It is a common theme these days to compare a type of game to Dark Souls. Oh, so and so is the Dark Souls of thingy, for sure. It is an easy comparison to name as everyone will know exactly what you mean without having to go into detail. Well, after playing through GoNNER 2, we may have to change this go-to comparison and start proclaiming that so and so is the GoNNER of thingy.
In GoNNER 2 you play as a sort of a sentient drop of water/blob called Ikk. It seems that Ikk has been recruited by death to help rid the underworld of a mysterious presence. That is what I could work out from starting GoNNER 2 as you are thrown straight into the deep end (the first of many water-based puns, dear readers) without any context as to what is going on. There is zero dialogue at all, so you just have to try and piece together what you can throughout your journey, and that journey will be one full of death, some more death, a bit more death and, oh yes…death.
GoNNER 2 is hard. No, that’s not even a splash in the ocean, GoNNER 2 is bonkers hard! It is so hard that describing it requires to actually not talk correctly. I knew I was expecting a tough time with GoNNER 2 as a common theme for roguelight platformers is that you’ll be heading to the menu screen often. I was not ready though for what laid ahead. GoNNER 2 in essence is a simple game to learn. Ikk can jump and double jump. You can jump up walls to reach higher points in levels, you can dash and shoot when you pick up a weapon. Simple, right? It is until all holy hell breaks loose, and you find yourself surrounded by enemies after losing your head, literally (more on that in a second), and a floating orange eye blob is coming right for you.
Before all that fun though, you need to get into gorgeously designed procedurally generated levels. At the start of GoNNER 2, and each time you die, you’ll return to Death’s sort of hub. Here you’ll recollect your gear (a skull/helmet, weapon and backpack) and head towards a blue snake-like creature, jumping into their mouth and travelling to a secondary hub-area where you’ll choose to go to one of the two level types. There are five types in total, and like previously mentioned, the levels are all procedurally generated, meaning that no one level is ever the same.
Once you have chosen your desired level, you are thrown straight into the action. The objectives, again, like the mechanics, are easy. Kill as many enemies as you can and progress through the world by making it to the snake at the end of the level. What isn’t easy is putting that into practice. A single touch from an enemy will make Ikk drop all his gear. You will then have the chance to collect it all again, and this is vital if you want to continue as the next time an enemy touches you without your skull, you will find yourself starting again. You do have three chances to reclaim your skull and gear if you are hit by an enemy. After the third time, the skull is no longer retrievable.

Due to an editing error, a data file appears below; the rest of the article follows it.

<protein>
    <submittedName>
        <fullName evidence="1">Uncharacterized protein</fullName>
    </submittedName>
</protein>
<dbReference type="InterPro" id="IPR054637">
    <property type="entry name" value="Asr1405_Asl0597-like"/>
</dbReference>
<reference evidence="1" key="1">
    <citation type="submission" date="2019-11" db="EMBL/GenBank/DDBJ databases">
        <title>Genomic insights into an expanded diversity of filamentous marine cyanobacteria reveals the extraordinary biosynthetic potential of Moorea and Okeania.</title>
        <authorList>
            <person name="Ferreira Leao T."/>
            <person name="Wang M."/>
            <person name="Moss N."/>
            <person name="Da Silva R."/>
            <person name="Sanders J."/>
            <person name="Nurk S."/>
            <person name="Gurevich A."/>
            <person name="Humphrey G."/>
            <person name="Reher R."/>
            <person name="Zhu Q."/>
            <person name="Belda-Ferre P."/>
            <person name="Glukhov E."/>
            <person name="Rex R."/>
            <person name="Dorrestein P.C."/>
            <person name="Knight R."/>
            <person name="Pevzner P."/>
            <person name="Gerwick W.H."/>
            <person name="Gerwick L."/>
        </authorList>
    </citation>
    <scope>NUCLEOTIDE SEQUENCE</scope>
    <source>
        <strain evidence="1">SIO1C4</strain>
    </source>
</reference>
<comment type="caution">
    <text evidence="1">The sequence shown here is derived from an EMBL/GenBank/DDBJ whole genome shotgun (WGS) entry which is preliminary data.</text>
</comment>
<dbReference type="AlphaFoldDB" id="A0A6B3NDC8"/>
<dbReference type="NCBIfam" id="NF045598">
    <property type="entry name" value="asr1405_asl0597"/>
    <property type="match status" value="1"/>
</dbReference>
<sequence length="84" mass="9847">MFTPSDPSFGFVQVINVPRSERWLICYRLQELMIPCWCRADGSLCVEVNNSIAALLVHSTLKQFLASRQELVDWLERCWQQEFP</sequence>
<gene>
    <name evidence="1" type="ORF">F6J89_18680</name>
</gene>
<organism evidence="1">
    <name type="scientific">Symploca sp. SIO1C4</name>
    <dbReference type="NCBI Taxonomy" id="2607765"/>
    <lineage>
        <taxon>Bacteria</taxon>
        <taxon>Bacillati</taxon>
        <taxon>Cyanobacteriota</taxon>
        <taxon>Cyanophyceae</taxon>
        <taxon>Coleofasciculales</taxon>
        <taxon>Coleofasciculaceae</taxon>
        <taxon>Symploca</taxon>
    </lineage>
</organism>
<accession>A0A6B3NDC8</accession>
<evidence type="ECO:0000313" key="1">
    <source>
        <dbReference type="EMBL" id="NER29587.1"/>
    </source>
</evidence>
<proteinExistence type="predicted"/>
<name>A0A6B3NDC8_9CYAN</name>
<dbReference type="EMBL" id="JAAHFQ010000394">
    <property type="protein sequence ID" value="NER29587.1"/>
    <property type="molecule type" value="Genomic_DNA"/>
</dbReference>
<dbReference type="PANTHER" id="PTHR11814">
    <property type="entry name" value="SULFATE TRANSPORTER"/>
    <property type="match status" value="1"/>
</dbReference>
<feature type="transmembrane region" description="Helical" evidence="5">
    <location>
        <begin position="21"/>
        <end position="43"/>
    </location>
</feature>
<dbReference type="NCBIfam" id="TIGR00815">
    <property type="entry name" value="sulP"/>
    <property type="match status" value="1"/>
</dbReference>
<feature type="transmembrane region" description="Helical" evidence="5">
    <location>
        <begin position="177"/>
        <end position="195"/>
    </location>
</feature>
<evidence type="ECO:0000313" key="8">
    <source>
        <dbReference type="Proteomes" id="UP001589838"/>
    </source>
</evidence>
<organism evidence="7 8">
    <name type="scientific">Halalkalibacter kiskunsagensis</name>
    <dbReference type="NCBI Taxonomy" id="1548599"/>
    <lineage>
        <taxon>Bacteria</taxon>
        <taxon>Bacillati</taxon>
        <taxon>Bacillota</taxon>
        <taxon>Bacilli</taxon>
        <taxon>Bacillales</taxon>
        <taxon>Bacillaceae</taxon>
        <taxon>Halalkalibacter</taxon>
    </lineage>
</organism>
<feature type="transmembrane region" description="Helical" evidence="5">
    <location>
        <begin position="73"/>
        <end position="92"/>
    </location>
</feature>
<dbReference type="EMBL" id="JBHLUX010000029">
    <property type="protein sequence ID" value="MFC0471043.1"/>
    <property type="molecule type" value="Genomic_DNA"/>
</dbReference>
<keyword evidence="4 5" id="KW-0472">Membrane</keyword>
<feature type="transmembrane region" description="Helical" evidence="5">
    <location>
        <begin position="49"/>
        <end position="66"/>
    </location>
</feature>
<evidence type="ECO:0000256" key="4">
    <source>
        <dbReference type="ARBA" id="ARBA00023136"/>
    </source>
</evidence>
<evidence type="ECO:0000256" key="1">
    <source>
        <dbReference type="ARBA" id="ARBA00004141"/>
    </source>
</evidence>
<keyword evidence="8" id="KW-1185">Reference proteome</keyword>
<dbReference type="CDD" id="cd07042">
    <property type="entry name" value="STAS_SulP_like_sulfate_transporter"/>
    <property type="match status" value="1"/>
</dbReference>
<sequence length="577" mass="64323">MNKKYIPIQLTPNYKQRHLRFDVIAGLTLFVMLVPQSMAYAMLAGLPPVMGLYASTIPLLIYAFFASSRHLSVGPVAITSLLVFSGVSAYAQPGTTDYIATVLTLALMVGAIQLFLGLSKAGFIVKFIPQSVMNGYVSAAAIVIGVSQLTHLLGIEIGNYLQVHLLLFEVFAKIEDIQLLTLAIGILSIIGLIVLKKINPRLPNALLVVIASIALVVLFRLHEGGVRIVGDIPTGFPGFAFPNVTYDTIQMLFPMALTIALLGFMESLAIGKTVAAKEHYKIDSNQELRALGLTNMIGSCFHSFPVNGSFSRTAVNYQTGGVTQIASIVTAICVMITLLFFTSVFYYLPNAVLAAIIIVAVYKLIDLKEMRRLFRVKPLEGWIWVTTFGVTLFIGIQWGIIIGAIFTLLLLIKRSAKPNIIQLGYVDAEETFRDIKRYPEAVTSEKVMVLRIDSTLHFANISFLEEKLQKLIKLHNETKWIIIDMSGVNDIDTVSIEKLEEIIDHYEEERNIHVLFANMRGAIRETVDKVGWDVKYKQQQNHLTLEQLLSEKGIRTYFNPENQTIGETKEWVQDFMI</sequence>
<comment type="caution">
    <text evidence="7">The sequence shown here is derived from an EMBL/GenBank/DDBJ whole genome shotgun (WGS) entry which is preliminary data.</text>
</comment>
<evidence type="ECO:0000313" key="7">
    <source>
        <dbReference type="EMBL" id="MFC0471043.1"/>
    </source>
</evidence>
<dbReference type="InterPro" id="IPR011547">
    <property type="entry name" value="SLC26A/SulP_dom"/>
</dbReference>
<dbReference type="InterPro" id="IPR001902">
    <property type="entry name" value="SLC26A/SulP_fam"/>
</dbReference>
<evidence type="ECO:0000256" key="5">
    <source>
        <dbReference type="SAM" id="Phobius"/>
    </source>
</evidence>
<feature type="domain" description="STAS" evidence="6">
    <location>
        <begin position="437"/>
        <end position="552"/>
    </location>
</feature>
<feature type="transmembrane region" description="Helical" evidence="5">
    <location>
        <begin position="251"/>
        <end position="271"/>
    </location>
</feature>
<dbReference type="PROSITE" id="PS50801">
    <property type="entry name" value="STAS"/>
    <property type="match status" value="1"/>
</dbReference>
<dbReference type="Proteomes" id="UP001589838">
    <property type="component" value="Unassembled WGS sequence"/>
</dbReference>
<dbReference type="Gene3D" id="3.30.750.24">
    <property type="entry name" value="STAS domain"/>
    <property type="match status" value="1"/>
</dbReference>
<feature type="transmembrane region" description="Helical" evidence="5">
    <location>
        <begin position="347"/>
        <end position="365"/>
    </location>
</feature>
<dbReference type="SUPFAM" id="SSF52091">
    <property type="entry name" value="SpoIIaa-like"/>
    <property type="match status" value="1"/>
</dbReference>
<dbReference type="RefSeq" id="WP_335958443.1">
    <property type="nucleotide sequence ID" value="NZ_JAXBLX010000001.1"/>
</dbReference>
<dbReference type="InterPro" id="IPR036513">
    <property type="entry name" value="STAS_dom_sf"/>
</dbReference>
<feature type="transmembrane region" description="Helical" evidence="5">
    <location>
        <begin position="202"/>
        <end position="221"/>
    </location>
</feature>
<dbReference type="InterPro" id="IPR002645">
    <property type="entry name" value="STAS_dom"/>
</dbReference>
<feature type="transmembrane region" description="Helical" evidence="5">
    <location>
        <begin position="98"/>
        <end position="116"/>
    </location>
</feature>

Controlling Ikk feels like an absolute joy. The controls in GoNNER 2 are responsive, and the run-and-gun combat feels smooth. I did find it a lot easier while using the Pro Controller than the Joy-Cons, but even with a Pro Controller, it was difficult at times to effectively aim at enemies, and a lot of the time the good ole’ fashioned “spray and pray” tactic has to come out. Ikk can also dash, which can be used to either knock enemies back or kill them after a few hits if you have run out of ammo for the gun. Ammo can be collected throughout the levels, and while it is sometimes wise to be a little bit conservative with the gun, it is not a Resident Evil scenario where every shot counts. Boss fights, as you can imagine, are tough, and when you defeat a boss, you’ll have to put up with an annoying floating eye that will attack you throughout the rest of the level until you defeat the final boss.
New gear can be unlocked while playing through a level, and once it is unlocked, you can pick and choose which equipment you want to use in Death’s lair. One of the most useful bits of kit you can unlock is a version of the skull helmet that does not get knocked off when you’re hit by an enemy. If you mix that with a shotgun, you can make Ikk quite the heavy hitter. There is general equipment to help you play how you’d want to in GoNNER 2, which ranges from the aforementioned heavy gunner to a quick and nimble double dash playstyle.
Performance-wise, GoNNER 2 performs perfectly on the Switch. Even when there were dozens of enemies all trying their best to ruin your day, GoNNER 2 does not stutter, even in handheld mode, which is great because it does get incredibly hectic on-screen with so many enemies coming at you from different directions.
Developer: Art in Heart
Publisher: Raw Fury
Platforms: Nintendo Switch, Xbox One, PS4, PC
Release Date: 22nd October 2020
Gaming Respawn’s copy of GoNNER 2 was provided by the publisher.